Tuesday, September 01, 2015

Montgomery Wayne Seitz 1969-2015


Montgomery Wayne Seitz
July 28, 1969 – August 27, 2015

Our world will have a little less laughter without Montgomery Wayne in it.  Born to Shelia Kay Jenkinson Cooper and Charles Leslie Seitz, Monty bounced through life with unbridled enthusiasm. He grew up as a bright, ambitious boy with a wide circle of friends. He loved sports and played basketball, baseball and football before graduating from Jersey Village High School in 1988.

Monty loved with his whole heart and no one held his heart more tightly than Stephanie Wiley.  They met in 1992 and within a year, Monty and Stephanie shared a name, a home and a son -- Fallon Wayne.  Soon came their wide-eyed beauty, Taylor Wiley and the Seitz family set out for greatness, armed with little more than blind ambition and a few connections in the mattress business.  
They made a great team, and together opened four Capitol Mattress stores throughout Austin. After a decision to make a small town life, they sold the Austin stores and opened All Star Furniture on Hwy. 71 in Bastrop.  Together, Monty and Stephanie spent their days selling beds, telling jokes, carting kids and clinging to their commitment to each other through married life.  

Stephanie held his heart, but it was his kids that fueled Monty’s passion for life.  Every customer that walked through the door heard about Taylor and Fallon.  He coached their childhood basketball teams and as they excelled, he juggled business and family to drive countless hours to watch them play.  He carefully kept every one of Taylor’s newspaper clips featuring her basketball prowess.  Monty was overcome with pride when Fallon recently graduated from UT with honors.  To Monty,  Taylor and Fallon were the best things he had ever done in his life – not the business, not the comedy, not even fighting for his wife's care.  At times, the only thing that made him truly happy was the joy of his wonderfully successful, beautiful and strong children. They will forever be the cornerstone of his legacy. 

A sharp mind and a quick wit, Monty thirsted to know about everything that caught his attention.  His brain never stopped and he generated ideas like an engine generates heat.   He literally believed he could do anything.  Monty saw reality as a minor hindrance to achieving his dream, no matter how ridiculous or pointless that dream looked like to those around him.  He was a dreamer but mostly, Monty was a doer.  He had a grueling work ethic and applied every ounce of persistence to whatever he did from selling bean bag chairs to honing his comedy craft, Monty did everything full force, without apology and without hesitation.  He was a true hustler. He did whatever it took, even it meant doing it ass backward and at the last minute.  Then he quietly got up the next day, hugged the hell out of every bit of luck he had and did it again.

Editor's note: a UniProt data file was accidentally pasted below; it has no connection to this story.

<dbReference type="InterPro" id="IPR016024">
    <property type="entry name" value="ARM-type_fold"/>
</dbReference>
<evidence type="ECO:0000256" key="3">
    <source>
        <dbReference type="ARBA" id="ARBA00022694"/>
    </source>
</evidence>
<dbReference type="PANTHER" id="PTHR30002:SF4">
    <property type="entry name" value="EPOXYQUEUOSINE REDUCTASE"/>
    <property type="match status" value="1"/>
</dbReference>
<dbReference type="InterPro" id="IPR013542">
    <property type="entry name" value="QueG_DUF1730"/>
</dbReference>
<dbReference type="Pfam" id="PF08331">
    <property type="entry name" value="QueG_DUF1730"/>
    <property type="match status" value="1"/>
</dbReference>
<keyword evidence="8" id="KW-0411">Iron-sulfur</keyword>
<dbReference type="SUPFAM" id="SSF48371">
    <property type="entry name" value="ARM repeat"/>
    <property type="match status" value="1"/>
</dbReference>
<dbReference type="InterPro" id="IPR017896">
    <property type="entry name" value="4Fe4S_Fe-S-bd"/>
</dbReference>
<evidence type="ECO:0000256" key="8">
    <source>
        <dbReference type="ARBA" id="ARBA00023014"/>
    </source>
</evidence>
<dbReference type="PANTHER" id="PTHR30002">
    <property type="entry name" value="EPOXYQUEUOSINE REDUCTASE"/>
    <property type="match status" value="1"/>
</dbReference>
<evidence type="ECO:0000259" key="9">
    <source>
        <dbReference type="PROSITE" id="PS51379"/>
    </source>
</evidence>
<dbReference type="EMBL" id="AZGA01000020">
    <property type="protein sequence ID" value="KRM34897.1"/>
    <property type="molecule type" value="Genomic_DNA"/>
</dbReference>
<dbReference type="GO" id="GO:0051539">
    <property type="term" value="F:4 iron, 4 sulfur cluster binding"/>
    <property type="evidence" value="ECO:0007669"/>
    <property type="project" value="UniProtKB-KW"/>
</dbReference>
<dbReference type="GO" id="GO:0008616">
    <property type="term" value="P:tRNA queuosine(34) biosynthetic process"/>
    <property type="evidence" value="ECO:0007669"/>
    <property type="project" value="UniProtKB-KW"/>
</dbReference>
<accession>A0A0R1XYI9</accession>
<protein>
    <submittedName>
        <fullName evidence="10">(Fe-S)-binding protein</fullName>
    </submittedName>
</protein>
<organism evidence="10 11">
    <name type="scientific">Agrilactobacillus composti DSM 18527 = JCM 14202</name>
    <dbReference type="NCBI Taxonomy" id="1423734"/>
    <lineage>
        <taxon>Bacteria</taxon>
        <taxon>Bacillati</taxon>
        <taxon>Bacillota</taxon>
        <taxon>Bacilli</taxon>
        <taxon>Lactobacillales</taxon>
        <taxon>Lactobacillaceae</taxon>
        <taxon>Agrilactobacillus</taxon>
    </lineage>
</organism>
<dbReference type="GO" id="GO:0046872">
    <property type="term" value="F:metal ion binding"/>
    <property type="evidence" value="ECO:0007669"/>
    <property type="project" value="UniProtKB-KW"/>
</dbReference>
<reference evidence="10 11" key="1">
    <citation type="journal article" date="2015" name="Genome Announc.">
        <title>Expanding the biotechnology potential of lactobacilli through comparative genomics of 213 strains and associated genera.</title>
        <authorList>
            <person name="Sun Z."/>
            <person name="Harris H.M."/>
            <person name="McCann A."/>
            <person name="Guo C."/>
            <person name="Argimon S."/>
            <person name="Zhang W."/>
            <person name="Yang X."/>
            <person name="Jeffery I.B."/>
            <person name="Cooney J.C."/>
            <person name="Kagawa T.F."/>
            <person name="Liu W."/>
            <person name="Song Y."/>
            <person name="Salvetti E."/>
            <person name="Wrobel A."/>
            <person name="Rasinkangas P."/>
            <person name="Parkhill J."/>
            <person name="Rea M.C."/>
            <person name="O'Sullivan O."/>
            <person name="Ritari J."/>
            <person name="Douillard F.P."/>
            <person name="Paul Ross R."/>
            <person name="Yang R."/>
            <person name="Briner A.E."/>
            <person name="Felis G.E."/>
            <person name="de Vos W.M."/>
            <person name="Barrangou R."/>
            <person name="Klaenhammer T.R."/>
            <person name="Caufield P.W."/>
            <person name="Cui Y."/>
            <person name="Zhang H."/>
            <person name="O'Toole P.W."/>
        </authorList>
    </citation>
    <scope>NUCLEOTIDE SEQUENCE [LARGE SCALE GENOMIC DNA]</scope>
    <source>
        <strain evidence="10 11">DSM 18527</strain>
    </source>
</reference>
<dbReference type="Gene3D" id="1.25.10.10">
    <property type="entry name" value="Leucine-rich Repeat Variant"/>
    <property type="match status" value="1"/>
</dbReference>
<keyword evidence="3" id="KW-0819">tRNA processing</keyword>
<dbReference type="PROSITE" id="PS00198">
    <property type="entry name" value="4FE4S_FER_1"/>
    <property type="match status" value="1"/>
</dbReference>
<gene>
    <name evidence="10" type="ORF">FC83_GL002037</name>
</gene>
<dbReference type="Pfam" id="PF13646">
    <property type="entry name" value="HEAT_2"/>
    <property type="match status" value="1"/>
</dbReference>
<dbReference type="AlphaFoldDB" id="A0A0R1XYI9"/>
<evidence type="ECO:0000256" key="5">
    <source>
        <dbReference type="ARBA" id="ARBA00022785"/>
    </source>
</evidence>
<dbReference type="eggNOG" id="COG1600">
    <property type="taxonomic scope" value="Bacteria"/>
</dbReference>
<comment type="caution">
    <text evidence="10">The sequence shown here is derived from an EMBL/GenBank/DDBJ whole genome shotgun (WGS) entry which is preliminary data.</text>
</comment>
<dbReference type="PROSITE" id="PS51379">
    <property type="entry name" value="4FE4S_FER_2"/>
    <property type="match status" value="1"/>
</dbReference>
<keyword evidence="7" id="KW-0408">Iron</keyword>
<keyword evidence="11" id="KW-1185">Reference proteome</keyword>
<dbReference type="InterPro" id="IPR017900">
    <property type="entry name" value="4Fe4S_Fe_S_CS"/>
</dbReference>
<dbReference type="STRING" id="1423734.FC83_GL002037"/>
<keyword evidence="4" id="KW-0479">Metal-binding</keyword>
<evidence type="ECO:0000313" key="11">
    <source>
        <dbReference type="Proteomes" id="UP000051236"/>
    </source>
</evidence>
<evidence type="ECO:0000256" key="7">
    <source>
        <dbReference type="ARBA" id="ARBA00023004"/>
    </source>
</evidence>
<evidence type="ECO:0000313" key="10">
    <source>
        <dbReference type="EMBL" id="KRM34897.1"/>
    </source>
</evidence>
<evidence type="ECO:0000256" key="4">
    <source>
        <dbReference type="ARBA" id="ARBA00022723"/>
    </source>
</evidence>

Monty never had a lot, but he always had enough to share.  He was 420-24/7-365.   He loved watching hours of B-movies, writing screenplays, investigating time travel and eventually, he loved to stand in the spotlight on a dark stage to lay bare everything he feared and fought for just to get a laugh.  

Monty turned to comedy for relief from dark years struggling to accept his wife's tragic injuries after a car accident. .On stage, Monty could be The Outlaw, The Cosmic Cowboy for whom reality didn't exist.  A longtime volunteer for SXSW, the Moondance Festival, ACL and anything else he could talk his way into,  Monty made his stage wherever he went.  Austin Comedy embraced Monty and through that connection he found a new spring of energy.  Comedy saved Monty when he really needed it and knowing that his hope was so far-reaching and impactful to so many, helps to lessen the hard blow of losing him. We're not the same without him,  but he's still with us.  You'll find him floating on a cloud of smoke through the festival crowd, calling Where My Outlaws At?